This is the kind of thing that gets me up in the morning. This is a new interactive exhibit at the Australian Museum in Sydney called 'Dangerous Australians'; it's a 6-metre long table with motion tracking cameras, allowing people to interact with 10 of Australia's most dangerous creatures. It looks great, and I'm glad to say it's running on Ogre (among other things). The table is in fact driven by 4 Macs, each with a projector and camera setup.
I consider LinkedIn to be one of the few genuinely useful things to come out of the whole Web 2.0 gold rush, since it’s a business-oriented, generally ‘fluffless’ site (if I see one more virtual gift or stupid time-wasting Facebook application, I’ll lose all will to live) - as such I actually do use it fairly regularly. I finally got around to creating an OGRE Group - feel free to join if you’re a professional OGRE user / contributor.
I’ve been having a bit of a crappy week, with a particular project taking way longer than I had expected and causing me to explore the darkest crevices of my mind looking for new and creative ways to swear at it, with only mixed success. Cue long hours, too much coffee and Red Bull, and some seriously knotted shoulder muscles. That’s why it was an especially nice surprise this morning to find a box on my doorstep, containing an unexpected gift from a friend & long-time Ogre user in France (tuan kuranes) - a bottle of Champagne and also a bottle of a local speciality, Chartreuse.
We’ve had ‘custom memory allocators’ on our upcoming features list for a while. Last year a student did some work on this during the Summer of Code, but the system ended up being a little too ambitious with its use of templates and got a bit too costly in terms of the template instantiation requirements. Unfortunately the student never returned, so I picked up the baton recently, and I felt it was worth writing about some of the things I’ve done, since most of the C++ allocator discussions on the net are pretty shallow and only deal with the simple cases. This is quite a big and fairly technical discussion, so I’ve placed the bulk of it after the jump to spare those who don’t care about this sort of thing! 😀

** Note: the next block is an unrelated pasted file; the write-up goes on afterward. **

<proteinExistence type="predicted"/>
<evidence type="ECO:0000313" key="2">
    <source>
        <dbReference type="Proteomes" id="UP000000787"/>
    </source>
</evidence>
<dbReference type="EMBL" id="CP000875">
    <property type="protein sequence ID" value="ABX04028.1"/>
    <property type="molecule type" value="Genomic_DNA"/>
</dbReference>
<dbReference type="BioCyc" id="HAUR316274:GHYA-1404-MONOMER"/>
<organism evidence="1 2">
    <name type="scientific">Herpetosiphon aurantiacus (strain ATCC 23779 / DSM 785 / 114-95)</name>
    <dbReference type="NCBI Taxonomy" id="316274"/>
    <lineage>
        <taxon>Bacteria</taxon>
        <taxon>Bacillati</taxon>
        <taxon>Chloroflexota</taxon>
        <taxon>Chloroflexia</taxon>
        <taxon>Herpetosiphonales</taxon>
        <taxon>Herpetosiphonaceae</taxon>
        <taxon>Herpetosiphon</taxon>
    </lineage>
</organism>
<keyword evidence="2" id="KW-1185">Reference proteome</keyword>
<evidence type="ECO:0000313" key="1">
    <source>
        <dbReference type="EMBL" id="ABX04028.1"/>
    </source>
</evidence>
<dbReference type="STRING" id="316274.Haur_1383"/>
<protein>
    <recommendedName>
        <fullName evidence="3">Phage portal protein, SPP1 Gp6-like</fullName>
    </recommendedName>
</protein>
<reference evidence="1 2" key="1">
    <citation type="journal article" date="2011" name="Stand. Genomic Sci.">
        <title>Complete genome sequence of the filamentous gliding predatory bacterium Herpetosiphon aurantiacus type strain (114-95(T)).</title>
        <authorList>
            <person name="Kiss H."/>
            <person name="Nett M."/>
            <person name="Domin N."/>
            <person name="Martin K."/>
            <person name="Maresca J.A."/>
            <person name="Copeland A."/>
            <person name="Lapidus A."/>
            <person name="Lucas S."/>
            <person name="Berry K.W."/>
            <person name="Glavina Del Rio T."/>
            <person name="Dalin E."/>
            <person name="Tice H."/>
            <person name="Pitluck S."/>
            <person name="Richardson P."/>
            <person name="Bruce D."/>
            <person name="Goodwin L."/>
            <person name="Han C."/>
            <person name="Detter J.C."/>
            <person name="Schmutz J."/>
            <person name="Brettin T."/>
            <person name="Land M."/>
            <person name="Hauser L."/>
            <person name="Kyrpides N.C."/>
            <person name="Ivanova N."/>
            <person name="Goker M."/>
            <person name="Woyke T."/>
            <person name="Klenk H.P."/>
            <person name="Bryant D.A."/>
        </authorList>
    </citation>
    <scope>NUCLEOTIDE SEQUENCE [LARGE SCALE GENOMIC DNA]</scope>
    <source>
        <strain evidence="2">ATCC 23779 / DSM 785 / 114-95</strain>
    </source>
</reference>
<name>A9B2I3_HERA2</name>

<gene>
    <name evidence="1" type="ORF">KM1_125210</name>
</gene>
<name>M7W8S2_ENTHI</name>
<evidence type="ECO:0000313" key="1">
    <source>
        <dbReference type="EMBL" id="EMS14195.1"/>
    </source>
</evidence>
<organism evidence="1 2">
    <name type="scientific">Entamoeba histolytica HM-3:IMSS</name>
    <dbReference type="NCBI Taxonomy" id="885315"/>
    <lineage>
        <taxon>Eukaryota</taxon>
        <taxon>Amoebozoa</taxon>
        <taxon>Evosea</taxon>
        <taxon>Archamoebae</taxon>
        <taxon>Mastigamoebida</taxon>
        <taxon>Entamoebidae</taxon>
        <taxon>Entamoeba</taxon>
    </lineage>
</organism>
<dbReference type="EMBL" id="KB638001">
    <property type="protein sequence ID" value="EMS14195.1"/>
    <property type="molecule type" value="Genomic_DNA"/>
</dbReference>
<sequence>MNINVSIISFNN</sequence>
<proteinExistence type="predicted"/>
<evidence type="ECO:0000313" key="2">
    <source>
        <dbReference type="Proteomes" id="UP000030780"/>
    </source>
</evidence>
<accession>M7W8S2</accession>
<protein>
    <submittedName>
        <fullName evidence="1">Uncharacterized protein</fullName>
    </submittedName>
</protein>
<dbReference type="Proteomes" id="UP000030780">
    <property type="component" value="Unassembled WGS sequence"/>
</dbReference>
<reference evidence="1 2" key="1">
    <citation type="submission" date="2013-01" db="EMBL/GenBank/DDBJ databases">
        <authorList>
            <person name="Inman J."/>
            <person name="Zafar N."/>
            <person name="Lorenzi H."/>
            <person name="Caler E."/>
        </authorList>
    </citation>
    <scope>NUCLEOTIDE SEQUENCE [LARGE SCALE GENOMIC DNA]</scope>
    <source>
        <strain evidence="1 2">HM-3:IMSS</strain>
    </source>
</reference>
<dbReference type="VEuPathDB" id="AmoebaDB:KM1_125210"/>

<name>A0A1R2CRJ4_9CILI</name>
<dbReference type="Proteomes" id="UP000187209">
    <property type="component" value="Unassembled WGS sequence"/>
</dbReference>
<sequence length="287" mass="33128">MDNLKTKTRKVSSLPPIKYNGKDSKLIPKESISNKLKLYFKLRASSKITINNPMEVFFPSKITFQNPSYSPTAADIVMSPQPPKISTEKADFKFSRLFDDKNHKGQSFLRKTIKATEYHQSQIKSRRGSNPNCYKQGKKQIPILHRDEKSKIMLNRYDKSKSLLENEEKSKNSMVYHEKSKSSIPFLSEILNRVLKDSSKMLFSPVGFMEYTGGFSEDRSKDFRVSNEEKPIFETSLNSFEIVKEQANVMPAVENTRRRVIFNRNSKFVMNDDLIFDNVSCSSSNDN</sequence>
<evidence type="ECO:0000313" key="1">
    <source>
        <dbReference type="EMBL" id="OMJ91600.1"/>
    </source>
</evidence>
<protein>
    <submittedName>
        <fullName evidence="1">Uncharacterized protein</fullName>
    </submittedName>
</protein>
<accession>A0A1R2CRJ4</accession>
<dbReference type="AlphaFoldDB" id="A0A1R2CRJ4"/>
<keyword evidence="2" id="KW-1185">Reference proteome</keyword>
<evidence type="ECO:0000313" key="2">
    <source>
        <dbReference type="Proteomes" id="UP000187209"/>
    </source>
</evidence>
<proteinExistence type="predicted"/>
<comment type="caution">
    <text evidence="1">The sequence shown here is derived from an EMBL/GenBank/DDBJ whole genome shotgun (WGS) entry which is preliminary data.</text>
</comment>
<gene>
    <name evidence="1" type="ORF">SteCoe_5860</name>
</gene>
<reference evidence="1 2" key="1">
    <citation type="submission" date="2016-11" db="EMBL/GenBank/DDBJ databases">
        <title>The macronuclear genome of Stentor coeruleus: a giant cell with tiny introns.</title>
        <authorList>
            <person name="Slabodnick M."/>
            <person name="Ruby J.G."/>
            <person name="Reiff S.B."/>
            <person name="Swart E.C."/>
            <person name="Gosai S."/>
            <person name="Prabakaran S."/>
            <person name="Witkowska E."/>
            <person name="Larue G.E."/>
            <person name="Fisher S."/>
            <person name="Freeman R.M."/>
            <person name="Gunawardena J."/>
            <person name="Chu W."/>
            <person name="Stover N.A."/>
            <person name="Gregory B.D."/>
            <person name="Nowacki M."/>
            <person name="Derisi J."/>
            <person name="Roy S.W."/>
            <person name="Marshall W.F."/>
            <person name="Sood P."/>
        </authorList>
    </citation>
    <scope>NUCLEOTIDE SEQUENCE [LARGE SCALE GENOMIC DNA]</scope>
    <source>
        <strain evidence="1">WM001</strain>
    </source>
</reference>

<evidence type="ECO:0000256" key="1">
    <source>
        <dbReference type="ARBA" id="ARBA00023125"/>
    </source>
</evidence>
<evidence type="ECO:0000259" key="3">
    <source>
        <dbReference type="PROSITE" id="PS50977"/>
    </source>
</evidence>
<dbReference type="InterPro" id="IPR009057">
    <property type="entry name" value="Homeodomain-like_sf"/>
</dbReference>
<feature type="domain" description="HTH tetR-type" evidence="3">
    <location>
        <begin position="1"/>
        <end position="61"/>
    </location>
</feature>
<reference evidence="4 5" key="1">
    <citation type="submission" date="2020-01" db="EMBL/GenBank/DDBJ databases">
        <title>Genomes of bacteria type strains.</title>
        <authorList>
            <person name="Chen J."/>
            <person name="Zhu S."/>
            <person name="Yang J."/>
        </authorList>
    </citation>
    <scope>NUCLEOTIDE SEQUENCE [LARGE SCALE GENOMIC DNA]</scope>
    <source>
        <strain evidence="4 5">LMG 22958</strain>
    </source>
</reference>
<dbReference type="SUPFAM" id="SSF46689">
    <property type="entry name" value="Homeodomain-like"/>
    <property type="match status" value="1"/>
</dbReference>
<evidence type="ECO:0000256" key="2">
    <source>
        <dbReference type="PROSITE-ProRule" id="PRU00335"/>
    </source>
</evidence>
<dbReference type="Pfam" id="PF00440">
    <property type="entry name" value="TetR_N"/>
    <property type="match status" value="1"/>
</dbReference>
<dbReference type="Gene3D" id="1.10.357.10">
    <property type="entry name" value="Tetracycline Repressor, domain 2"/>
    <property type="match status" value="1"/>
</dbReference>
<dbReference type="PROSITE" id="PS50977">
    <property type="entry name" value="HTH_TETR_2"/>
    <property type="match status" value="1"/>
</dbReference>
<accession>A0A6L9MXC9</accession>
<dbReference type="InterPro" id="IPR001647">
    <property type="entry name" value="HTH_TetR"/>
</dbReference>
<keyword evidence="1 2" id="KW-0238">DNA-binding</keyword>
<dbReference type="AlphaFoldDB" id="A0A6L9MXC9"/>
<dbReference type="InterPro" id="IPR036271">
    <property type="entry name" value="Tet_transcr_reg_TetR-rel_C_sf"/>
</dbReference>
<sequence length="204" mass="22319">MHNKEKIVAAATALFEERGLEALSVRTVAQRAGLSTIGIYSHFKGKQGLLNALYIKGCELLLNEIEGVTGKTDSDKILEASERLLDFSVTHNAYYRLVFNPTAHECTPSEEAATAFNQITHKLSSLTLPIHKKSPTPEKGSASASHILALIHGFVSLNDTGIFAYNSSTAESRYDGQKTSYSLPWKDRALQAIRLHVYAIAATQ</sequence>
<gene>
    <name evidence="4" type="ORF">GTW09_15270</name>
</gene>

I’ve been rather busy these last few weeks which will hopefully go some way to excusing (or at least explaining) my often multi-day absences from the OGRE forums lately. I’ve had an influx of work propositions, on top of the projects I already have running and it’s been a struggle to juggle it all. In a way it’s nice to have to turn down work because I’m not likely to be able to fit it in for a few months, but at the same time, since in the past there have been times where work has been short, it feels so wrong.
I’ve only been to Siggraph once before, in 2006 when it was held in Boston. It happened to coincide with a trip I wanted to make to see some friends / clients of mine anyway so it dovetailed in quite well - I also held a Birds of a Feather (BOF) meet-up for the OGRE community while I was there, and it was good to meet a few of our users.
Someone spotted that the latest video for MOTORM4X, an off-road driving game made using Ogre which is being released commercially imminently, turned up on the front page of GameTrailers.com, which was nice to hear. Here it is, since it’s already been buried: I think it’s looking very nice - ok it’s not quite GT5 as some of the comments have so eloquently pointed out, but considering both the size of the team and relative budgets involved (I understand they have only one full-time programmer!
I posted recently that we were having some mipmapping issues with NVIDIA’s newest drivers, the 175.x series, on both Windows and Linux when using GL. Thanks to help from the nice chaps at NVIDIA these issues are now resolved for the moment - there does indeed appear to be a bug in some aspects of the hardware mipmap generation implementation in these drivers, but the workarounds exposed a couple of bugs of our own in software mipmap generation code - which hasn’t been used by Ogre on most modern hardware for several years, since we’ve opted for hardware mipmap generation for a long time.
Nvidia released their new 175.16 drivers about 10 days ago, and I was glad to see that the stalling issues we’d had on multicore CPUs with OpenGL / XP in the previous 169.21 driver were fixed. However, to my dismay a set of new problems have appeared with mipmapping, again on OpenGL only. I’ve done quite a bit of testing over the past week to try to narrow the issues down, but the bottom line is currently this:
I thought the 8800 was quite a big card. I’ve had a couple of them, and they seemed to get a little stockier each time, such that the term ‘card’ seemed a little disingenuous - ‘brick’ would have been a more accurate term. A beautiful looking brick admittedly, shiny and black and with Lambourghini-esque tailorings, but still more cuboid than you might ideally desire. However, due to the near insatiable demands of a project I’m working on at the moment, the second-generation 8800 GTS that has sat in my main dev machine for all of about 2 months has now been replaced again, this time with a shiny new 9800 GX2.